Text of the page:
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Mississippi Appeals Order Keeping Jackson Women’s Clinic Open

Jessica Mason Pieklo

Attorneys for the State of Mississippi hope the conservative Fifth Circuit Court of Appeals will rule that the state can move forward with closing the clinic for failing to meet its admitting privileges requirement.

Attorneys for the State of Mississippi filed notice that they will appeal a lower court ruling that temporarily blocked authorities from closing the last remaining abortion clinic in the state.

According to reports, the state filed a notice of appeal with the Fifth Circuit Court of Appeals Friday, asking the appeals court to overturn an April decision by U.S. District Judge Daniel P. Jordan III that the Jackson Women’s Health Organization (JWHO) could stay open while the clinic’s lawsuit challenging a 2012 admitting privileges law proceeds. Judge Jordan said that the law—which requires each OB-GYN who performs abortions at the clinic to also have admitting privileges at local hospitals—was allowed to go into effect but simultaneously blocked efforts by the state to start closing the clinic as a sort of compromise to try and allow the clinic and its physicians to secure those admitting privileges. Despite the fact that all the doctors who currently provide abortions at JWHO are board-certified OB-GYNs, the physicians responsible for the vast majority of the clinic’s abortions were denied privileges by the hospitals in the area. Several hospitals refused to even process the physicians’ applications, citing hospital policies on abortion care as the reason for the denial.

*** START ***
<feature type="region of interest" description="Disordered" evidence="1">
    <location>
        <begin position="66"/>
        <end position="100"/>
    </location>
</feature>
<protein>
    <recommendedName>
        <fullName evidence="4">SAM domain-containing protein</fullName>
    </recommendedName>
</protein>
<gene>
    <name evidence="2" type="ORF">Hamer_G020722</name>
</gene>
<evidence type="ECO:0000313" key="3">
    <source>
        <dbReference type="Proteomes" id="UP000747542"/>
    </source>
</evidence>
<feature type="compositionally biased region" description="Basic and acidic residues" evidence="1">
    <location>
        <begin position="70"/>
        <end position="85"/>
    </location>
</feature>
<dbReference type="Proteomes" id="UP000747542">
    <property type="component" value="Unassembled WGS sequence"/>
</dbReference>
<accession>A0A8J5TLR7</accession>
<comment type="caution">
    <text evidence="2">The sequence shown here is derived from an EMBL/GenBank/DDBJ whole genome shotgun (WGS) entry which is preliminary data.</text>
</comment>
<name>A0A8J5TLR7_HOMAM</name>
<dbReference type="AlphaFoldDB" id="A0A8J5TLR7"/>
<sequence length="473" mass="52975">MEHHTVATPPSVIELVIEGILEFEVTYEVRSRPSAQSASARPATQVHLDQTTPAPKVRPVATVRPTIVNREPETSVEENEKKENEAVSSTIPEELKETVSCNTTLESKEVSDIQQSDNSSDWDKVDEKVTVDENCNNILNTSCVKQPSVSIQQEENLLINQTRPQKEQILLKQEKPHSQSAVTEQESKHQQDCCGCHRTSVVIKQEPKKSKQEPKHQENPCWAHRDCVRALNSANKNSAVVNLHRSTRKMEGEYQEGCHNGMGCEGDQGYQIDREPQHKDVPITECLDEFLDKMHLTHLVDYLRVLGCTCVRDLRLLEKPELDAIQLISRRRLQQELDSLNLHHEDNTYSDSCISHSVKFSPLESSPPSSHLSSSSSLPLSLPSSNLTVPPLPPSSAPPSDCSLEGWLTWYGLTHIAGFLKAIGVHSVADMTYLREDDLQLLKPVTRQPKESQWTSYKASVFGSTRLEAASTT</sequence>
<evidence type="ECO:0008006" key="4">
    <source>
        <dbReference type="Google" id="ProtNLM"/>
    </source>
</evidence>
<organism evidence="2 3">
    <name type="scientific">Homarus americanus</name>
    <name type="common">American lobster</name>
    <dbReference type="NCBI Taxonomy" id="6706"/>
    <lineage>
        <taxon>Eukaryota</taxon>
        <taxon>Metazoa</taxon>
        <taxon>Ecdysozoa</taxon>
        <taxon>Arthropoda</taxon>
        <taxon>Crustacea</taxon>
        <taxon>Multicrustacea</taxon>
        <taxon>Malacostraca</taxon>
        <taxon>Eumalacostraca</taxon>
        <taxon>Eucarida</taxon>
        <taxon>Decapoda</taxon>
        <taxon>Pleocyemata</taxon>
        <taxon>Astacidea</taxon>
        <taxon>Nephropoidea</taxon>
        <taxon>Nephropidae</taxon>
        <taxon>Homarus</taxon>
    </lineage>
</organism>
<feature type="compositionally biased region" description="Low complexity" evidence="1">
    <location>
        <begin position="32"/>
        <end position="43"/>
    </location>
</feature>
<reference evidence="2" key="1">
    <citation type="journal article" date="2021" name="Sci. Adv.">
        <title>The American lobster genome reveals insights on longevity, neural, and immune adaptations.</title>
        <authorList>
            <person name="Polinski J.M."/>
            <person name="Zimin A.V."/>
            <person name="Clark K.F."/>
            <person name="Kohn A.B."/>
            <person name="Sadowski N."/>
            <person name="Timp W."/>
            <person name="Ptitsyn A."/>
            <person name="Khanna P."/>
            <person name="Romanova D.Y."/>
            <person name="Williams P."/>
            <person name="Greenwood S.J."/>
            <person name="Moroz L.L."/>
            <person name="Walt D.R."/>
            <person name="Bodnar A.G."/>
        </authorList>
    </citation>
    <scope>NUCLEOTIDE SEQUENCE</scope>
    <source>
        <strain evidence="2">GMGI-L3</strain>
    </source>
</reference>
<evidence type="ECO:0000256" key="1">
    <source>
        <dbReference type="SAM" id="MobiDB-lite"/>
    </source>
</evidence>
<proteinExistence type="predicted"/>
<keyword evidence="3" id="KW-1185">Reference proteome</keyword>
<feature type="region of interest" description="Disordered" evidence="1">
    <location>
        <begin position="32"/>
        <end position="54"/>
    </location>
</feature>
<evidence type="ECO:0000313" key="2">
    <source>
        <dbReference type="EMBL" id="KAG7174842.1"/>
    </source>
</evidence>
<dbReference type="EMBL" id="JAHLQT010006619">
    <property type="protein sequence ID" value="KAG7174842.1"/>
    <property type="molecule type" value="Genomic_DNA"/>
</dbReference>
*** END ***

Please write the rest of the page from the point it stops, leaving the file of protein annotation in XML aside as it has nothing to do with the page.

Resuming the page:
The Fifth Circuit Court of Appeals is a notoriously conservative circuit that previously upheld both Texas’ mandatory ultrasound law as well as the state’s efforts to defund Planned Parenthood. In the Mississippi case, it will ultimately have an opportunity to consider the question of whether or not an abortion restriction that closes the last remaining clinic in the state creates an undue burden on the right to choose abortion.

A trial on the constitutionality of the Mississippi law is scheduled to begin in March 2014.

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The Fifth Circuit is not the only federal circuit likely to consider the issue. Similar litigation is pending in Wisconsin and in state court in North Dakota, where, like Mississippi, only one abortion clinic remains. In July, a federal judge in Alabama temporarily blocked the state from enforcing the admitting privileges portion of its new abortion law until March 2014 while a legal challenge filed by Planned Parenthood and the American Civil Liberties Union moves forward.

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